Fr. José-Oriol Baylach, c.m.

by Andre Sylvestre C.M.

Last September, I had the great pleasure of a second meeting with Fr. Jose-Oriol Baylach, in the old Provincial house of Calla Rocafuerte. Though ill from cancer, he kept all his usual sprightliness. With very little reference to his illness he spoke mainly of his work in historical study. He was engaged in assembling all his sources needed for the life of our confrere, Mgr. Schumacher, one of the great Bishops of Ecuador. He was very interested in the promotion of the cause of Bl. Perboyre. On parting from him I felt, seeing his state of health and age, that I would see him no more until we met in Heaven.

Born 27/4/1914, in Mas de Cabrile in Catalonia, between Barcelona and Gerona, his family had given to the Church two confreres and a Daughter of Charity. He was one of that group of Spanish confreres, mostly from Catalonia, like the much regretted Frs. Majuan and Pares, who did their secondary studies at the Berceau, which resulted in them being fully bi-lingual. When I was in the Seminaire in St. Lazare (1938-39) he was a student there but we had little or no contact with the students. Due to the war he did his priestly studies in Spain. After ordination (1941) he went, in due course, to Ecuador, together with Frs. Majuan and Gonzalez de Rivera as well as a few French confreres.

Working in Ecuador in Seminaries - since that was the only work for confreres at the time - he specialised in Religious Sociology, rendering great service to the Ecuador Bishops in this field. Recalled to Rome in 1980 to take the place of Fr Cid, who had died, he was Director of Vincentian Publications at the Curia. His facility with languages was very helpful in this. I often met him during that time, in Rome and again at the funeral of a mutual friend, Fr. Majuan.

He had been pining to get back to Ecuador, to which he returned for good in 1989. He took up his sociological and historical pursuits. But during that year, the Visitor, Fr. Sorja died, while his successor, Fr. Montalvo, almost immediately after installation, died also at the end of that year. The confreres of the Province chose Fr. Baylach to succeed these two confreres in that sad series of trials. His age and experience enabled him to pick up the reins and so, it was under his wise guidance that the Province was enabled to face the future with confidence - with God's help, they will have 4 new confrere-priest in a few months' time.

Fr. Baylach was present as Visitor of the Province at the 1992 Assembly in Rome. He astonished us by the interest he showed in every subject of discussion, and by his wise interventions.

When his period as Visitor had finished, he once again resumed his studies in the field of history, but unfortunately, was unable to finish his work. So, it must be left to someone else to write the Life of Mgr. Schumacher.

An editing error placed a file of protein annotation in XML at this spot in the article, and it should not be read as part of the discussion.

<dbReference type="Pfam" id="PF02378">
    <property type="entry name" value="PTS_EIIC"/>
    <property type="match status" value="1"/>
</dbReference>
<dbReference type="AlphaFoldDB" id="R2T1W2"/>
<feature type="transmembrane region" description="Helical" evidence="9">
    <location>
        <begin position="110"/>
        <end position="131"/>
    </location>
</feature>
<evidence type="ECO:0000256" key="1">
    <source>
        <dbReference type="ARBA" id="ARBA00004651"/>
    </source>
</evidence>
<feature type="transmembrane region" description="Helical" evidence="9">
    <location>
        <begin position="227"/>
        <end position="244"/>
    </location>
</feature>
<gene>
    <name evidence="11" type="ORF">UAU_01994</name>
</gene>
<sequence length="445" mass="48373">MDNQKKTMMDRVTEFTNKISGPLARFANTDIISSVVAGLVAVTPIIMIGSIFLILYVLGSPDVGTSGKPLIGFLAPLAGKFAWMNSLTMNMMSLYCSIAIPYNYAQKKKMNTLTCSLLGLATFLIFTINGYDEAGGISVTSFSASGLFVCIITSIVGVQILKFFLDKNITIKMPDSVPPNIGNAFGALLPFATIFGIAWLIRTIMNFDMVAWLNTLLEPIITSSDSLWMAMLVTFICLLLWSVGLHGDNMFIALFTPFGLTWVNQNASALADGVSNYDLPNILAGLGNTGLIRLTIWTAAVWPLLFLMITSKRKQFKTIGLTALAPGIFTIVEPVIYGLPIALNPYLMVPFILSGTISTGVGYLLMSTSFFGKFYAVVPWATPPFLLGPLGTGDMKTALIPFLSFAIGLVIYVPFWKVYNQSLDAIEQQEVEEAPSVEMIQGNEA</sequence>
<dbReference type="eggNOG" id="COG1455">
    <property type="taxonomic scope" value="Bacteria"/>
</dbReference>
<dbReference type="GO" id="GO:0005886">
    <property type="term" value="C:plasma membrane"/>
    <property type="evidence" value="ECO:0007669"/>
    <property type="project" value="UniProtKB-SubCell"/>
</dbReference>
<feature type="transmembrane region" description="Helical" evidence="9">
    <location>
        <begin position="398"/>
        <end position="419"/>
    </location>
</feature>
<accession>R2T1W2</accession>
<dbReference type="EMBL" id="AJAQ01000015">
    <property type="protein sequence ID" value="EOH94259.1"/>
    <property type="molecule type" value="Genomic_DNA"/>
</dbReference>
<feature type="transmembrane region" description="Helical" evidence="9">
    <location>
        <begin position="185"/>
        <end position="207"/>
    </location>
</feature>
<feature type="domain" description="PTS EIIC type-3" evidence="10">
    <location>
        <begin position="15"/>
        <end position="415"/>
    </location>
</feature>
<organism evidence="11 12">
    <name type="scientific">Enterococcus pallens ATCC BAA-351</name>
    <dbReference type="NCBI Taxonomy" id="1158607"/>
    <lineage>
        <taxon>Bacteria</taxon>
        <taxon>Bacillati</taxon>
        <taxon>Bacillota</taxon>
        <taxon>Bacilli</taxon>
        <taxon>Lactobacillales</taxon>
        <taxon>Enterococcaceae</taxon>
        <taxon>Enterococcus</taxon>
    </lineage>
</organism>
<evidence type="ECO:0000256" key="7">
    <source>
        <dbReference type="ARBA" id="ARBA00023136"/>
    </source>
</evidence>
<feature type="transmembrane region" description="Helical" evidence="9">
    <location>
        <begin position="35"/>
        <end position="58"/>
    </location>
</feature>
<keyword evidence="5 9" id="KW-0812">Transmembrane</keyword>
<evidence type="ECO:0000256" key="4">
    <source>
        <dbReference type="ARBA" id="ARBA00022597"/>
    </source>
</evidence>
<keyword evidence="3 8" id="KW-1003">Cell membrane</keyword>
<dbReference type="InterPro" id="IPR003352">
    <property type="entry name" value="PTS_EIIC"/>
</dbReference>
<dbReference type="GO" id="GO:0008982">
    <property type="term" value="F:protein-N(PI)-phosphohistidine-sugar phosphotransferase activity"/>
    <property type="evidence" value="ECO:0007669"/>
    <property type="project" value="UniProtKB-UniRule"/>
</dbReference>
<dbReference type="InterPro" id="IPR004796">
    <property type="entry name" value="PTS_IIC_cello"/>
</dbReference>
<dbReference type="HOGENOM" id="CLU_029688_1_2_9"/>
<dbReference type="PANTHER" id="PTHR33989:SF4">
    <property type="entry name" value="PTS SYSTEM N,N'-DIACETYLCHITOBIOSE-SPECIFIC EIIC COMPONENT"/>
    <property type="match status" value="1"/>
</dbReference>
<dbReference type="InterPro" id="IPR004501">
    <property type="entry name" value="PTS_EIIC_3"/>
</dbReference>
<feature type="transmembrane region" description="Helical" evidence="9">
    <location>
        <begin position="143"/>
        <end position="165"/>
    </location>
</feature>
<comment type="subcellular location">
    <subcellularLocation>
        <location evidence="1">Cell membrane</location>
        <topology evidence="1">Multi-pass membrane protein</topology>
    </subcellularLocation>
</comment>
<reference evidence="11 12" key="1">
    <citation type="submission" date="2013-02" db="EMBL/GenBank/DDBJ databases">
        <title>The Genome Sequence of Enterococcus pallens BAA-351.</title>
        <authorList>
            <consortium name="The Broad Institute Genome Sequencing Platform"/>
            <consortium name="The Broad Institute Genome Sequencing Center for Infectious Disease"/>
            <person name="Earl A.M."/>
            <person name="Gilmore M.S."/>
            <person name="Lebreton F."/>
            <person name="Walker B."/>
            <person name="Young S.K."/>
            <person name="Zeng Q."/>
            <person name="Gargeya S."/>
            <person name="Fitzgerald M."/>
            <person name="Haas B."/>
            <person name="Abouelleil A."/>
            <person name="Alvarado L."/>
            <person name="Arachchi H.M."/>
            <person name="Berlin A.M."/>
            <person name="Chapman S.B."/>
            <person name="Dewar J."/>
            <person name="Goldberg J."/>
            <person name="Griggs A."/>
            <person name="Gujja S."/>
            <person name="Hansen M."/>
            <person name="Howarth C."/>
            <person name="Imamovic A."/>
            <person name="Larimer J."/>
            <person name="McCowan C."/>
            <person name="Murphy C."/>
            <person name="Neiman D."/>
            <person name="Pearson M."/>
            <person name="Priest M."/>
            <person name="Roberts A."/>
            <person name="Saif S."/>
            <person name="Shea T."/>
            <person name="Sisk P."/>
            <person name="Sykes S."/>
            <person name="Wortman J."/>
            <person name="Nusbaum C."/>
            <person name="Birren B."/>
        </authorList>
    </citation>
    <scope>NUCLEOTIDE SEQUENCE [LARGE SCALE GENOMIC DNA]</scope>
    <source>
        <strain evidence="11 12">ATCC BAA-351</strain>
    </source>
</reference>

"Good, wise missioners are" so St. Vincent used to say, "the treasures of the Little Company." It is one of these treasures that the Province of Ecuador and all Fr. Baylach's friends are now mourning.


Let me add a brief postscript to André Sylvestre's tribute to José-Oriol Baylach. I knew Oriol well, having lived with him for three years here in the General Curia. He had a wonderful vivacity about him.

He also had a deep love for the Congregation. It was surely at the cost of great sacrifice that he accepted the office of Visitor at a rather advanced age. He was one of the oldest members of the General Assembly of 1992, but all those who were present, I am certain, remember his lively interventions.

Oriol was quite "original." Like David, he was capable of dancing before the Ark. I have fond recollections of him pacing up and down in the rec hall, with a smoldering cigarette hanging from his mouth (as all of us waited for the ashes to drop), recounting some tale, and occasionally breaking into song or dancing three or four steps! He often intrigued us with little pieces of information or piles of data that he had compiled about the Congregation.

He lived next to me. Once I thought he had burned to death, when I noticed that smoke was pouring out from under the door of his room. I barged in to find that he was not there, but that his desk was on fire (one of the hanging ashes had evidently found its way into the waste paper basket!). When Oriol returned to his room, obviously quite troubled by what had happened, the first thing he did was light up another cigarette!

I was in Paris when I heard the news of Oriol's death. I had many happy memories of him that day. I was also impressed by how many confreres came to me to express their sorrow at this loss to the Company. May he rest in peace.

Copyright 2009 Congregation of the Mission